History and Fables
Originally Falabella horses were exclusively bred on the Senor Falabella Ranch in Argentina. Falabella are real mini horses, no small ponies such as Shetlanders. However, size is not their most important characteristic, but their harmonic, even and perfect proportions, the petite bone structure, slim stomach and thin flanks, as well as their gentle character. There are many historical facts and fables about the Falabella: During the 15th century, Spaniards brought horses to Argentina which were descendants of the Andalusian and Spanish Berber horses that were famous for their strength and stamina; even under hard conditions. The Spaniards who tried to conquer Argentina lost and their horses were set to roam free. Centuries later the number of horses naturally reduced due to the harsh climate and poor availability of food.
Its been told that a herd of horses got trapped in a crevice where only cacti where available to eat. There is a similar tale regarding Hereford cows that got trapped in a crevice in the Rocky Mountains. When they were found their descendants were smaller due to the lack of food and nutrients. Around the year 1840 Patrick Newell discovered the small horses near Buenos Aires. He fetched the smallest and started a breeding program with the goal to breed a small horse. He past his experience on to his son in law Juan Falabella who past it on to his own son Emilio, who again past his knowledge on to his son Julio Falabella.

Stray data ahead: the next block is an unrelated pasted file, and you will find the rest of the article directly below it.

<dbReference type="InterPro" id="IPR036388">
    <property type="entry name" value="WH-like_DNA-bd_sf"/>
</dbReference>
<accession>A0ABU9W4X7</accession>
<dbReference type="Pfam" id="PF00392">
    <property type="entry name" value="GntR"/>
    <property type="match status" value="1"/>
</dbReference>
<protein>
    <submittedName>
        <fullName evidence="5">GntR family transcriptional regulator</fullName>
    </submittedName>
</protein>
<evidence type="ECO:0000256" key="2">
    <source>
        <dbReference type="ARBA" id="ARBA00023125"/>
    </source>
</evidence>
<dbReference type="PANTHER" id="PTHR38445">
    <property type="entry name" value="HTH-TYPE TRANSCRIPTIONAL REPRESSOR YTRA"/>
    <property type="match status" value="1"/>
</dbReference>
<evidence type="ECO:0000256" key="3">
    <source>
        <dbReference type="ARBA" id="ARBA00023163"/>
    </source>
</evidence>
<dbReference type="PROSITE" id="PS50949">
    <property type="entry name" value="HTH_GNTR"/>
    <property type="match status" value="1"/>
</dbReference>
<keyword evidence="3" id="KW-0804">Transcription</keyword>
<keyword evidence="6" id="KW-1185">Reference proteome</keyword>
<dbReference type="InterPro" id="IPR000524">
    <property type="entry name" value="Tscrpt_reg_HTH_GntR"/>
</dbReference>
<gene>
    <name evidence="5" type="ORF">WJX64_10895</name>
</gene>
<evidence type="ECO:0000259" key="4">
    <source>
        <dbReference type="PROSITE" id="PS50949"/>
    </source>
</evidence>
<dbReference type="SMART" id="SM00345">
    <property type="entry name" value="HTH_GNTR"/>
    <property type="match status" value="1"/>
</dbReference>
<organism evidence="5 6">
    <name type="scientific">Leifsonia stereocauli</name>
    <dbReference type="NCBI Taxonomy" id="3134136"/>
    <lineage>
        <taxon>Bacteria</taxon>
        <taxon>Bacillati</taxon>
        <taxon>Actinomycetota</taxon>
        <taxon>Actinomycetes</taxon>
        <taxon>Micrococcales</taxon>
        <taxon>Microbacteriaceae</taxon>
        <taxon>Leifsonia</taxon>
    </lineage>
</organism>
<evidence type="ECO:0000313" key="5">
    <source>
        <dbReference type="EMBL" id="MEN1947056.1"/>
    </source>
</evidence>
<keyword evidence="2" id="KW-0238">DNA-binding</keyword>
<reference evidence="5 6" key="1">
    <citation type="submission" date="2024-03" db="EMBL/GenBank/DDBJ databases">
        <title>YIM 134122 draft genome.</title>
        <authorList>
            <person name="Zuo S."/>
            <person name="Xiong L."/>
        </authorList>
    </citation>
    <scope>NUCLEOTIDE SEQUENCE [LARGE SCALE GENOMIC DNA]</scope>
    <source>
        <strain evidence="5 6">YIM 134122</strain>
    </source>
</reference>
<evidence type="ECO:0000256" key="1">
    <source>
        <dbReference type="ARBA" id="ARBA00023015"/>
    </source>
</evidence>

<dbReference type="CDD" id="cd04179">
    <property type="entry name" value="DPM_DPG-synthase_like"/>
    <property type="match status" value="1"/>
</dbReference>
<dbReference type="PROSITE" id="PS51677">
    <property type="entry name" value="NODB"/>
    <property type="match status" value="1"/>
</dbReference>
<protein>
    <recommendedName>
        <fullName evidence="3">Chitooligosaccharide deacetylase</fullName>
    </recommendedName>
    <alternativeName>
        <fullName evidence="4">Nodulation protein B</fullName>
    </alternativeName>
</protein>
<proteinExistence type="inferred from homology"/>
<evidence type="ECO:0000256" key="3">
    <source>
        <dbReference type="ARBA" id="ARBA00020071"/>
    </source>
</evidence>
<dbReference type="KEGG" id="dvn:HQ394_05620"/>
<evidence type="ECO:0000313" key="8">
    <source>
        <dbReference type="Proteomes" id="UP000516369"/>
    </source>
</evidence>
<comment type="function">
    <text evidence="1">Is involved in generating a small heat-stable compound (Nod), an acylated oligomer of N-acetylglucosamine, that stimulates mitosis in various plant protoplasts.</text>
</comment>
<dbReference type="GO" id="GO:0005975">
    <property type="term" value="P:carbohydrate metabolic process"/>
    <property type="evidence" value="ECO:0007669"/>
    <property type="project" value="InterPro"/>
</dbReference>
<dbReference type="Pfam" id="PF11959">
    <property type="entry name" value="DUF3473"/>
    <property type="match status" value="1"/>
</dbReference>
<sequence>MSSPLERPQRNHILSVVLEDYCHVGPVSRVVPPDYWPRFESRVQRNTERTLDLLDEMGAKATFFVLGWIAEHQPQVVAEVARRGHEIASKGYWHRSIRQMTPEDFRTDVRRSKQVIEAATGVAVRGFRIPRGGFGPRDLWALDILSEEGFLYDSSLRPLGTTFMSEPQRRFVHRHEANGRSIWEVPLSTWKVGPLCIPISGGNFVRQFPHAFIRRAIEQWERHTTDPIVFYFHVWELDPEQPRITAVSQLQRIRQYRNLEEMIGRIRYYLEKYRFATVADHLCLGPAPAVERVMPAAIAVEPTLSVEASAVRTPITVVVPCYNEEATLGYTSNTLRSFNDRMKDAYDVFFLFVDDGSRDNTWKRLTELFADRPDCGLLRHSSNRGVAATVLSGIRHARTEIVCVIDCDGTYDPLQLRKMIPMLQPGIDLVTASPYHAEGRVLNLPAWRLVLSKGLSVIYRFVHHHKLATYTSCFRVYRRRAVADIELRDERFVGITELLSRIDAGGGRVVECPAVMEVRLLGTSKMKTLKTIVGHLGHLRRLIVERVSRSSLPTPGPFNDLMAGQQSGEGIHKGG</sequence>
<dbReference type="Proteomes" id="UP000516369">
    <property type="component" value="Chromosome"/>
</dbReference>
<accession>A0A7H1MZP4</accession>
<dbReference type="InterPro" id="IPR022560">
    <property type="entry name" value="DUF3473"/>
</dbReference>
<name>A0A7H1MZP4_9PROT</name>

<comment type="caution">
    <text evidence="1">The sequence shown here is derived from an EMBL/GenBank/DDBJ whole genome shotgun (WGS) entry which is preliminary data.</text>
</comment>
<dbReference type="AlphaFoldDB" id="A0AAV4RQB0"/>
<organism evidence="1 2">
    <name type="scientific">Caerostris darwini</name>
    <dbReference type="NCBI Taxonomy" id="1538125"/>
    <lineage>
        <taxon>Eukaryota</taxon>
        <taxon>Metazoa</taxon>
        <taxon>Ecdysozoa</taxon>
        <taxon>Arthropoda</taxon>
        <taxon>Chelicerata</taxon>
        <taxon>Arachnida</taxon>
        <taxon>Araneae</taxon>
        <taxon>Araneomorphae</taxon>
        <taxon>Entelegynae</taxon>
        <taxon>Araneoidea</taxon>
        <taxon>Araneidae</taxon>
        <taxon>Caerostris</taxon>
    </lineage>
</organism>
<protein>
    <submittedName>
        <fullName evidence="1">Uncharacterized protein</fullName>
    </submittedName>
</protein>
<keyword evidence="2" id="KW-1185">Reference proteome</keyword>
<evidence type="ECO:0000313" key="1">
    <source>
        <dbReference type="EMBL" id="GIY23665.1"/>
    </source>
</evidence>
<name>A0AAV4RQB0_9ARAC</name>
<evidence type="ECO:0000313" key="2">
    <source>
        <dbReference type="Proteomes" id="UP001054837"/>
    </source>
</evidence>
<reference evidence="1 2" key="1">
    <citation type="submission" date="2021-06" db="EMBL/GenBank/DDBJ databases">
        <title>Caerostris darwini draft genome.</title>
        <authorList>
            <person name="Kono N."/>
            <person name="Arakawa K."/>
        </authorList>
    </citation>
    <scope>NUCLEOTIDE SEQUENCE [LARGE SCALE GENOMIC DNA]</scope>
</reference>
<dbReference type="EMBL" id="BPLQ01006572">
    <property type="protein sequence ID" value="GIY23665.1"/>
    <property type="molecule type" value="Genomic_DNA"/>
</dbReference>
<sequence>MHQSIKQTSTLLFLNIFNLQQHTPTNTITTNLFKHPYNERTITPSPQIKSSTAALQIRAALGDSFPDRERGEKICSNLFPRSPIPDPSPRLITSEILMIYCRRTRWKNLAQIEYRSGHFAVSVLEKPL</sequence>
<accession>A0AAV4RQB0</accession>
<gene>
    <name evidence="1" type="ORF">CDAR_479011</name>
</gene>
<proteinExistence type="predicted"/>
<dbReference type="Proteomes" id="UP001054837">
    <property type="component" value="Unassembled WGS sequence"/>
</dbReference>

Another tale: Juan Falabella send a herd of full-blooded horses to a meager windy region in Patagonia and forgot them there. Years later his grandchildren remembered his horses but when they got there they only found a herd of small horses. Apparently only the tiniest had survived because they could find shelter under low bushes and could browse there.
In the course of many years the Falabella family bred different breeds of horses including the Argentinian Criollo horse and horses with Pinto an Appaloosa traits. In 1950 Julio Falabella inherited the farm from his father. By then, they had a herd of middle sized Falabella of all colors including Pintos and some of the rare and colorful Appaloosa who were their favorites.
In 1937 the stallion Napoleon I was born on the Falabella Ranch in Argentina, it was a chestnut colored stallion, small ca. 70 cm at the withers. This horse would pass one of the best bloodlines to Falabella breed and was the favorite of the Falabella family. At a wealthy age of 42 years, this stallion died. At that time it was claimed that he was the oldest living horse in the world. On the Falabella ranch in Argentina has erected a monument to him.